Vegan Leather, Algae Tee-Shirts… The Exciting Green Future Of Fashion
Fashion | 2021-01-26T20:54:50

Vegan Leather, Algae Tee-Shirts… The Exciting Green Future Of Fashion

New age plant-based textiles are the answer to the fashion industry’s waste problem. Eco-consciousness has become mainstream and more consumers are turning to sustainable brands in a bid to reduce their carbon footprint. The pivotal shift in public thinking is a turning point for the industry. Sustainable brands and fabrics have moved from the fringes of the sartorial scene to become the demand of modern-day shoppers. The global ethical fashion market size reached a value of nearly $6.35 billion in 2019, a compound annual growth rate (CAGR) of 8.7% since 2015. The market is expected to grow from $6.35 billion in 2019 to $8.25 billion in 2023 at CAGR of 6.8%. This impressive growth can be attributed to the increasing awareness among the public. According to sustainable fashion industry statistics, the market is expected to grow further to $9.81 billion in 2025 and $15.17 billion in 2030 at a CAGR of 9.1%.

The launch of H&M’s Conscious Exclusive line is an indication of conventional brands shifting away from synthetic fibres to organic, eco-friendly fabrics to address issues of waste and environmental impact of apparel manufacturing. Cutting edge technology is helping designers to create clothing out of fruit and vegetable waste. Vegan leather, an alternative to faux leather, is an eco-friendly material that is being used by luxury and high street brands to forge high-quality, durable leather products. Unlike traditional leather (which comes from animals) and faux leather (made from plastic), vegan leather is made from innovative materials like pineapple leaves, mushrooms, cork, apple peels, other fruit waste, and recycled plastic. Designers like Stella McCartney have shown their commitment to sustainability by featuring only vegan leather in their collections. 

Some of the most talked-about plant-based textiles are Piñatex (a textile made from pineapple skins), Orange Fiber (a silk alternative made from orange peels), Fleather (a plant-based leather made from discarded temple flowers), and Desserto (vegan leather made from nopal cactus leaves). Until recently, a lot of animal-based leather alternatives were manufactured purely from recycled plastic but the advent of new-age technology has allowed innovators to use bio-waste to create a greater variety of green fabrics that have a lower carbon emission and are partially or fully compostable. 

Natural fabrics like cotton and wool break down easily in the environment and have been used by the apparel industry for generations. However, cotton is a very water-intensive crop and it’s responsible for groundwater depletion in drought-prone areas. There is also a significant degree of forced and child labour in the conventional global cotton trade. Wool, on the other hand, comes from sheep. The rise of veganism in the 21st century has forced companies to think of vegan options not only in food but also in clothing. Awareness of widespread animal abuse issues in the fur and wool industry has driven customers to find more ethical and sustainable alternatives. Ethical alternatives to cotton are fabrics like lyocell and modal. These fabrics are made from wood pulp. Bamboo lyocell is one of the best cotton alternatives out there because bamboo is a very sustainable material. Additionally, another sustainable crop that is increasingly being used to manufacture clothes and accessories is hemp. The soft texture of hemp, when mixed with other materials like wool, cotton, linen, or silk, makes it ideal for woven clothing items while adding more strength and durability to the product.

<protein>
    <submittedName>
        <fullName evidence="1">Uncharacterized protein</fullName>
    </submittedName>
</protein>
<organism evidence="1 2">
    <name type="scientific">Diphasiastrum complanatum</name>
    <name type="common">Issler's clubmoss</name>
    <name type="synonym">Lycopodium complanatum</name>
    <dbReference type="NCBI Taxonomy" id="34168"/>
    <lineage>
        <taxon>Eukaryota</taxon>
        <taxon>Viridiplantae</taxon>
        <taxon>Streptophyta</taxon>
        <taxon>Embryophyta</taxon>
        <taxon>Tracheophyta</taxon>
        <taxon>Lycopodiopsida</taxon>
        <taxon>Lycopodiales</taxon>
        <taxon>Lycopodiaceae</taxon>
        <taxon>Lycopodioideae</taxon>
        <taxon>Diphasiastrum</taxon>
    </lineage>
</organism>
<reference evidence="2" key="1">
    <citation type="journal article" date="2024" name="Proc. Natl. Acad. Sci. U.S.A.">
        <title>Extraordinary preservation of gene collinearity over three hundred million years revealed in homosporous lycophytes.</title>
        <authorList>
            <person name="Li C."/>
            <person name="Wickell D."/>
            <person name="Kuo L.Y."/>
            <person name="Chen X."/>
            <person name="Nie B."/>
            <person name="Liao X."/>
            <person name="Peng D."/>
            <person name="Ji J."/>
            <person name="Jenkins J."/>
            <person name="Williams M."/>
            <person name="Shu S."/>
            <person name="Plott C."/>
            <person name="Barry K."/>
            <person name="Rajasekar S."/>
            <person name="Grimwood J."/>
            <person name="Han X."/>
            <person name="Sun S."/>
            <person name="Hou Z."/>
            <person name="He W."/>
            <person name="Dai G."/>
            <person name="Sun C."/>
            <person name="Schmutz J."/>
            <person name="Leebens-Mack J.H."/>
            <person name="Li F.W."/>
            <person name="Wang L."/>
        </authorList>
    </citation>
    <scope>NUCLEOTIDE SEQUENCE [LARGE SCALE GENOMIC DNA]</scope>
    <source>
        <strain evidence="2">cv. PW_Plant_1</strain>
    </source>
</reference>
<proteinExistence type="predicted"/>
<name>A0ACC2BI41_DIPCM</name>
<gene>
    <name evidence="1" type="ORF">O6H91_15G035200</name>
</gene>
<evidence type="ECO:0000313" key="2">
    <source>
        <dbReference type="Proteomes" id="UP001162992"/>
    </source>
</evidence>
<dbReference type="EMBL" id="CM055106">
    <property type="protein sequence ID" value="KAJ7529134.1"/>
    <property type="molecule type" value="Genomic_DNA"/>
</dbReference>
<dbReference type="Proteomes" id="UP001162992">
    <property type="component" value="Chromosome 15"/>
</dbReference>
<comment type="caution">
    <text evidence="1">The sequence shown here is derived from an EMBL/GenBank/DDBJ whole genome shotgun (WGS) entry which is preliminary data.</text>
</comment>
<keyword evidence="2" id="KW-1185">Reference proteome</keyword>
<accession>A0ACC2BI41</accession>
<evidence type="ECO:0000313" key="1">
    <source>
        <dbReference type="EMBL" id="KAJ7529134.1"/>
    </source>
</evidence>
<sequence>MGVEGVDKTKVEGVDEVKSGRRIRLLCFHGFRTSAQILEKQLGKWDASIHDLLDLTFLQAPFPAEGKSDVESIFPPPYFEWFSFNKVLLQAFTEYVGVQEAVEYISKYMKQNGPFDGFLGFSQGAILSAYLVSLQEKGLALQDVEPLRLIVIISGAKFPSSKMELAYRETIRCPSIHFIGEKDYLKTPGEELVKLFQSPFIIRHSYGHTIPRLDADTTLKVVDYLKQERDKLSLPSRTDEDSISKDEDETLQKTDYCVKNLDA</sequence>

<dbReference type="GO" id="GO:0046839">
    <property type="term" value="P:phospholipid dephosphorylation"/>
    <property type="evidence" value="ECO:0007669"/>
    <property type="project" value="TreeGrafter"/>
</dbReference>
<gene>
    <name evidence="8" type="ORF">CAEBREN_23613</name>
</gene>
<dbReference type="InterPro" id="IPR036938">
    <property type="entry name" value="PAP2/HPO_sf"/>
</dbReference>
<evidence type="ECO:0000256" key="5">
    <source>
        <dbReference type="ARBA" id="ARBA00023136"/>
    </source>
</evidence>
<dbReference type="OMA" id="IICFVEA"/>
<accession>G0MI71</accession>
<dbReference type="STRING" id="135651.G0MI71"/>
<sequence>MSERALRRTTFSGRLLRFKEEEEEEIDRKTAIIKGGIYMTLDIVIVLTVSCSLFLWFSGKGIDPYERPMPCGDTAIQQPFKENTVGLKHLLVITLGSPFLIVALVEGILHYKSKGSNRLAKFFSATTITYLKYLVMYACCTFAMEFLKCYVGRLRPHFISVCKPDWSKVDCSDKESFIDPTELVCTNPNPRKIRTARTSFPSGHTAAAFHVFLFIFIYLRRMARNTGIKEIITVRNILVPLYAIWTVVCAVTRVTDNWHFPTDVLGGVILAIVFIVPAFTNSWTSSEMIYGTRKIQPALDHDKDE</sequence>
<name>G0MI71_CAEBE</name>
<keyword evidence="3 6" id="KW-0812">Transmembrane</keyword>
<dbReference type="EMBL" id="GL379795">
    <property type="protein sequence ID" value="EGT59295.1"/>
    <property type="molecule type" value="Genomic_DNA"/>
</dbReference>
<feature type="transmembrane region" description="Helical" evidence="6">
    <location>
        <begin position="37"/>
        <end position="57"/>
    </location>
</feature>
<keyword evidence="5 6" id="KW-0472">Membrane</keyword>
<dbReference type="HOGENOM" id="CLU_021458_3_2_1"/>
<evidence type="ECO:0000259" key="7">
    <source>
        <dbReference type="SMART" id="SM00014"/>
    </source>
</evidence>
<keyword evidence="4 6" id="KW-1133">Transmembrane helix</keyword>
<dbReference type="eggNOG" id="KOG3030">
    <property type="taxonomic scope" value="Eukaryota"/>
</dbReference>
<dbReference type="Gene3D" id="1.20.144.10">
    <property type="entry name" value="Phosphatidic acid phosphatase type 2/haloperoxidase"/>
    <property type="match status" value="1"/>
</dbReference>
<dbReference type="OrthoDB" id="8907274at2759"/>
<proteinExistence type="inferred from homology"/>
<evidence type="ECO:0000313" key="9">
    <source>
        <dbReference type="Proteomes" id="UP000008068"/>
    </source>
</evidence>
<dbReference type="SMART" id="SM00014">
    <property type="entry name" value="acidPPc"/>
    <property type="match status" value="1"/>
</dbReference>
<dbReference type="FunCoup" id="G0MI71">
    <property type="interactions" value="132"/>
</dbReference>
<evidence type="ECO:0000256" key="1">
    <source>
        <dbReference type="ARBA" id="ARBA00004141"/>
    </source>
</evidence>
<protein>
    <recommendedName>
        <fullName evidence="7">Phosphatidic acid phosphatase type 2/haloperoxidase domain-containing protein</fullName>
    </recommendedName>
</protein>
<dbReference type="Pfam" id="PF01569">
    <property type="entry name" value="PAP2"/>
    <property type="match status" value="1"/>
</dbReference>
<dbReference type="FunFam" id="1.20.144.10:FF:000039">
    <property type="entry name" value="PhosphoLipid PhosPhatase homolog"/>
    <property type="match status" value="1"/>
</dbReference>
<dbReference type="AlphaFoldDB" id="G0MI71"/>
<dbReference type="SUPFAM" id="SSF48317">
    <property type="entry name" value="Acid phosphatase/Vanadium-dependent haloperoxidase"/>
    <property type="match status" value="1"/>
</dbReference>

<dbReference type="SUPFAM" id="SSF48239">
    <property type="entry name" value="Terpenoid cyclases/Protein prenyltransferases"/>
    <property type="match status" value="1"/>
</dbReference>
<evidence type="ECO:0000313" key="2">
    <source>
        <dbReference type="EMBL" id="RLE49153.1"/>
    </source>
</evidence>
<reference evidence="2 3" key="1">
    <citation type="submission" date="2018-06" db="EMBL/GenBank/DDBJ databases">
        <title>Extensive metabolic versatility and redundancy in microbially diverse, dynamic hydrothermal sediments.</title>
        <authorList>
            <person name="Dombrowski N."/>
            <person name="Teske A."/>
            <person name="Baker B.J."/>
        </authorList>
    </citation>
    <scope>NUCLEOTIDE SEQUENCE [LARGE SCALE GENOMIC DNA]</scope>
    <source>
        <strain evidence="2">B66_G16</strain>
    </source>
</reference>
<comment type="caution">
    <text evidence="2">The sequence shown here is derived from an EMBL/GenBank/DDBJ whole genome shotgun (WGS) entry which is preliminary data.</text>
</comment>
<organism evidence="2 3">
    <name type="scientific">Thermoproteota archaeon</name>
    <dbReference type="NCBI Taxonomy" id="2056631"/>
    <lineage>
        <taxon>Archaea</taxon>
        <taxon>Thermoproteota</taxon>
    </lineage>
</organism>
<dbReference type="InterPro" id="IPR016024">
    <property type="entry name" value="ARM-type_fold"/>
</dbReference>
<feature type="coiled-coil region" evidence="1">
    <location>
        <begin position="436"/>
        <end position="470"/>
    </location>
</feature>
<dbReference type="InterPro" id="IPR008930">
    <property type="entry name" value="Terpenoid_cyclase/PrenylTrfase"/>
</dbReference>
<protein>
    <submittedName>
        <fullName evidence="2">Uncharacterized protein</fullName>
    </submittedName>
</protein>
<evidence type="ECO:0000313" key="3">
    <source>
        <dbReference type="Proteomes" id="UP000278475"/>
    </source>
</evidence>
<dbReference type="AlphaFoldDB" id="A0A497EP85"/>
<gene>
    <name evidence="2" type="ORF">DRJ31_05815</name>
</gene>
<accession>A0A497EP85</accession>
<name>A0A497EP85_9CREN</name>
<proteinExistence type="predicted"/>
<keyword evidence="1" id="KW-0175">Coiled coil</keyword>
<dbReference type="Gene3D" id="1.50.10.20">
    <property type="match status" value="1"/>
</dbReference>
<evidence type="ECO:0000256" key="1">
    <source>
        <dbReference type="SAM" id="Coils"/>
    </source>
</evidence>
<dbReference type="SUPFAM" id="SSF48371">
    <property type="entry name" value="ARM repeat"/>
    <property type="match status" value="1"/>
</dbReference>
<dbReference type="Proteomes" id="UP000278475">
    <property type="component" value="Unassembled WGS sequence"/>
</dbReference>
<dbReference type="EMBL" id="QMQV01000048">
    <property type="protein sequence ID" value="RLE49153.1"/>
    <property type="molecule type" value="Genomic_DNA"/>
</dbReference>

Many brands are taking on the issues of waste and carbon emissions head-on. Adventure clothing brand Vollebek has created a one of a kind plant and algae-based tee-shirt that completely biodegrades in three months. The tee shirt is made from eucalyptus, beech, and spruce pulp. It also uses printable ink extracted from cultured algae as opposed to synthetic ink. So at the end of its life cycle, the tee-shirt breaks down into finer particles in the soil instead of ending up at a landfill. Shoemaker Veja is shining a spotlight on vegan shoes made with vegan leather. While not all of Veja shoes are vegan (some of them are made from sustainable animal leather), the French brand has incorporated upcycled corn waste to create its line of vegan shoes. The brand is incredibly popular and just goes to show that if conventional brands truly commit to sustainability, the consumers will continue to come to them. Even purist luxury brands are delving into plant-based textile and augmenting vegan elements in their collections to bring about more sustainability in their supply chains. 

The high cost of fashion can only be counteracted when there is comprehensive action from every corner of the industry. There needs to be greater effort to reuse, recycle, and upcycle fabrics to protect the environment and keep clothes out of the landfills. For future collections, brands need to vigorously assess how they can support ethical practices and become more sustainable. Greenwashing will simply not cut anymore. The time to repair the damage is now. Everything going forward must be created with recyclability, durability, reusability, and sustainability in mind.